October 24, 2009

Far On A Dark Wind

A depression settled on me this week the likes of which I have never experienced. Every movement, every endurance of every moment was an agony. At night I alternated between sweating and shivering and driving my wife crazy. No real sleep, no real rest for either of us.

When these depressions come each is more severe than the last. I don’t know how any could be heavier than this. No life. No interest. Having to do something every moment to take my mind off how deep I am in the fugue state. An old friend recently sent me an article about how depression, mental illness and addiction often go hand in hand. Those afflicted resort to a variety of dysfunctional practices to keep the day-to-day, moment-by-moment horror of life at bay.

I have endured addictions of many sorts. I have to be careful of everything to make sure I don’t begin to like it too much. I can/will grasp at any distraction to keep from seeing my life the way it really is, to keep from feeling the pain my decisions cause others, to avoid see the mess (literal and figurative) all around me.

Like many others I also turn to art, the process of creation. Trying to re-create? This urge/drive/need to forge the ugly dysfunction into something at least I recognize as a thing of beauty has been with me for many, many years. It is truly a blessing and a curse because any solace it provides is transient, only the passing over of the eye of the storm.

I struggle to get at the heart of it. Genetic? My family is living proof. My father and my mother’s father died from the long-term horror of alcoholism. Both sides of my family are riddled with cases of addiction and the inherent dysfunction. But for me it is also the weight of November. My father died on the eve of Thanksgiving in 1971. It was bitterly cold and the end of his battle with the bottle. At the age of 36 he died in his own piss and blood. My four siblings and I watched as his dead, emaciated body collapsed, pinning our mother to the couch. I was eleven. Following his death our lives of poverty, disgrace and abuse actually marginally improved.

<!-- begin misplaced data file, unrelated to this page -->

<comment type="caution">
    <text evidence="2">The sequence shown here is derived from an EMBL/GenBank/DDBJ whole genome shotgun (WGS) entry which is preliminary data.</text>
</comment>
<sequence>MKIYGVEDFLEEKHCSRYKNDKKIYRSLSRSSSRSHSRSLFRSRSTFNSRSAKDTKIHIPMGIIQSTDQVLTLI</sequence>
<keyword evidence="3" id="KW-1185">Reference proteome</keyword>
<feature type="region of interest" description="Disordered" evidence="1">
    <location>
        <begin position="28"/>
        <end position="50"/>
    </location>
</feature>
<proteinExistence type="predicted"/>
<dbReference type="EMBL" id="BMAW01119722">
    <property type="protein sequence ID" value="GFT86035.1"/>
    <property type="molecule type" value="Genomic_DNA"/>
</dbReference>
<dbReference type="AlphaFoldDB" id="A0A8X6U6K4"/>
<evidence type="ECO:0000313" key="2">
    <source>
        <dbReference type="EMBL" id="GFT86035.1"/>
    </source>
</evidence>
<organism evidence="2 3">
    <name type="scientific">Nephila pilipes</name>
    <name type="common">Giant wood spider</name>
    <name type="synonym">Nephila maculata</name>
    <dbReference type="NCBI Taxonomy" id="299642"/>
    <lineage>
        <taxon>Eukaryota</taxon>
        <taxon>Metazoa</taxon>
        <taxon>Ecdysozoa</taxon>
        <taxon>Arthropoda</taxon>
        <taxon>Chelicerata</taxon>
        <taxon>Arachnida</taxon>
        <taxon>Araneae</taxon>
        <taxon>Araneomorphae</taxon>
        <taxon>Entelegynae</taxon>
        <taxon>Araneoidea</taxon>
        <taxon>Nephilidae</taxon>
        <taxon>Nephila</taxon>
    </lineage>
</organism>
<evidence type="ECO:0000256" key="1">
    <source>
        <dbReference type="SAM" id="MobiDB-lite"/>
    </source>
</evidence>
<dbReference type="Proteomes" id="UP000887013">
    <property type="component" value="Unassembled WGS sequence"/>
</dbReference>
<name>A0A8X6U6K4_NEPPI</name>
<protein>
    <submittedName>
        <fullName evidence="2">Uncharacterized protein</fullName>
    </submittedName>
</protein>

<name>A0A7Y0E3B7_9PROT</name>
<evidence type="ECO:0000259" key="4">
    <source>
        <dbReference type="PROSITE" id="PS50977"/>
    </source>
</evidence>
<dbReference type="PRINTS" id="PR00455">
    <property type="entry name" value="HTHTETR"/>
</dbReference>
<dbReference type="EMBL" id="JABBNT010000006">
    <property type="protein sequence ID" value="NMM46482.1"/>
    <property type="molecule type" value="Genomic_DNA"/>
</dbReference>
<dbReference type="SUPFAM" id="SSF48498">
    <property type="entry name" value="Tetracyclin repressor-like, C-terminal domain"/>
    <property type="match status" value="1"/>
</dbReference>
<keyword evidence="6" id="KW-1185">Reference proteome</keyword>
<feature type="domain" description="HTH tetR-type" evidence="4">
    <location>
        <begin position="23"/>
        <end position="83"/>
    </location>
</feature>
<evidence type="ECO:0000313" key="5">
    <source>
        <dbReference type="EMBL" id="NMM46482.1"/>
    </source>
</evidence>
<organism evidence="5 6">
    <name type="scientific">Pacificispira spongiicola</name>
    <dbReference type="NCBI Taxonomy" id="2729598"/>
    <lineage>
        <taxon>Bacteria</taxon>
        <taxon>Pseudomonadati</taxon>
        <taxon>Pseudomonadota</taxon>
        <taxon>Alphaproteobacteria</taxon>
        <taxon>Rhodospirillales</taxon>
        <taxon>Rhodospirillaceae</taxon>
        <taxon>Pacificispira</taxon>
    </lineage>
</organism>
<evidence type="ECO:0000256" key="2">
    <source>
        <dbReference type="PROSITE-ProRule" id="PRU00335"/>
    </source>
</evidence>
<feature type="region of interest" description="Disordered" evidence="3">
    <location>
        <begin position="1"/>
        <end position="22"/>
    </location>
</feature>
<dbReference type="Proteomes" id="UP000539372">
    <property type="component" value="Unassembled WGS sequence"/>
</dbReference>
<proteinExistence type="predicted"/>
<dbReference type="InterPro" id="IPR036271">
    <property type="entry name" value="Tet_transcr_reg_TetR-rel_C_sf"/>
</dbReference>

His death has proven to be the axis mundi of my life in many, many ways. It is the event from which I cannot free myself. To compound the issue (as I was reminded recently) I am pretty much physically identical to my father. I guess in other ways we’re also the same. He was a talented man and an artist in his own right but the weight of it all was just too much.

How long is his reach? Why? Why? Why? Thirty-nine years later and still I sit here in tears trying to put the ghosts to bed. Sleep well Dad. I wish I could.

9 comments:

Elizabeth @ The Garden Window said...

Sending hugs, and assuring you of my prayers. I wish I could do more......

elizabeth said...

This is hard. I find the prayers for the dead to be of help...

Praying that Christ can pull you from this darkness and give you the wisdom to know the steps needed.

You are still on my prayer list and will remain there.

DebD said...

prayers and hugs from up north too. Wishing we could all do more to wipe away the dark memories.

Fr. James Early said...

You will be in my prayers as well.

King of Peace said...

Let's get together for lunch or otherwise.

November In My Soul said...

Thank you all for your love, support and prayers. The fog is lifting and I am making a conscious effort to write about other things, to keep moving,to pray often and to believe in healing.

elizabeth said...

It is all in balance; God is with us. My continued small prayers.

Anonymous said...

I came to this blog from a crossword puzzle. Reading the egotist for the first time. There are many who suffer as you do, In your giving
we are lightened. a true blessing.

Anonymous said...

I stumbled onto your blog via many other random clicks. I wept as I read your story. You are not alone. You do not fight alone. Thank you for sharing your words, your struggle, and your memories. They help me to know that I am also not alone.

I hope you have had some better days since this one .